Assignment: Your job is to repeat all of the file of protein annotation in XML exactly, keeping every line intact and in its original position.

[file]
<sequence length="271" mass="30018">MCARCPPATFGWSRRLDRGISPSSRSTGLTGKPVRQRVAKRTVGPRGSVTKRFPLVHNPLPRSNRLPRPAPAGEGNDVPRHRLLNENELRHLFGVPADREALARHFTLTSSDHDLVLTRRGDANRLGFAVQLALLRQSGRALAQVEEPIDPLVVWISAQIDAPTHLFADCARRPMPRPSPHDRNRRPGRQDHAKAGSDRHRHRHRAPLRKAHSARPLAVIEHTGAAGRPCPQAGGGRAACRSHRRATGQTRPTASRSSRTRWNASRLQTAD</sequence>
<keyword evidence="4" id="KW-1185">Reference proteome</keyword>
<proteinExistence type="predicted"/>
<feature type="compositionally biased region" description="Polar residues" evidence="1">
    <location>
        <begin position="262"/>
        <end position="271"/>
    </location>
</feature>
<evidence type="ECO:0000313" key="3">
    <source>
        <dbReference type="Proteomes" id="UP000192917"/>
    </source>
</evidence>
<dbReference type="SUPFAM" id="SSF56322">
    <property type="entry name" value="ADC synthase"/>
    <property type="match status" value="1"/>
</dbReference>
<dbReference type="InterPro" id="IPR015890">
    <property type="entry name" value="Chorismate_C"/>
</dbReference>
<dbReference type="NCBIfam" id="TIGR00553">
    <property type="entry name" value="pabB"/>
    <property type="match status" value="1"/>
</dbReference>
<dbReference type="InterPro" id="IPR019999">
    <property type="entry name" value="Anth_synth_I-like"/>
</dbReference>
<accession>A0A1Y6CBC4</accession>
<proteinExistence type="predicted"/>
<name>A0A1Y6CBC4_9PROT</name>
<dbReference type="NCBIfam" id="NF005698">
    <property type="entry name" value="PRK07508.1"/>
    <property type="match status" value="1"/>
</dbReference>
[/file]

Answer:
<sequence length="271" mass="30018">MCARCPPATFGWSRRLDRGISPSSRSTGLTGKPVRQRVAKRTVGPRGSVTKRFPLVHNPLPRSNRLPRPAPAGEGNDVPRHRLLNENELRHLFGVPADREALARHFTLTSSDHDLVLTRRGDANRLGFAVQLALLRQSGRALAQVEEPIDPLVVWISAQIDAPTHLFADCARRPMPRPSPHDRNRRPGRQDHAKAGSDRHRHRHRAPLRKAHSARPLAVIEHTGAAGRPCPQAGGGRAACRSHRRATGQTRPTASRSSRTRWNASRLQTAD</sequence>
<keyword evidence="4" id="KW-1185">Reference proteome</keyword>
<proteinExistence type="predicted"/>
<feature type="compositionally biased region" description="Polar residues" evidence="1">
    <location>
        <begin position="262"/>
        <end position="271"/>
    </location>
</feature>
<evidence type="ECO:0000313" key="3">
    <source>
        <dbReference type="Proteomes" id="UP000192917"/>
    </source>
</evidence>
<dbReference type="SUPFAM" id="SSF56322">
    <property type="entry name" value="ADC synthase"/>
    <property type="match status" value="1"/>
</dbReference>
<dbReference type="InterPro" id="IPR015890">
    <property type="entry name" value="Chorismate_C"/>
</dbReference>
<dbReference type="NCBIfam" id="TIGR00553">
    <property type="entry name" value="pabB"/>
    <property type="match status" value="1"/>
</dbReference>
<dbReference type="InterPro" id="IPR019999">
    <property type="entry name" value="Anth_synth_I-like"/>
</dbReference>
<accession>A0A1Y6CBC4</accession>
<proteinExistence type="predicted"/>
<name>A0A1Y6CBC4_9PROT</name>
<dbReference type="NCBIfam" id="NF005698">
    <property type="entry name" value="PRK07508.1"/>
    <property type="match status" value="1"/>
</dbReference>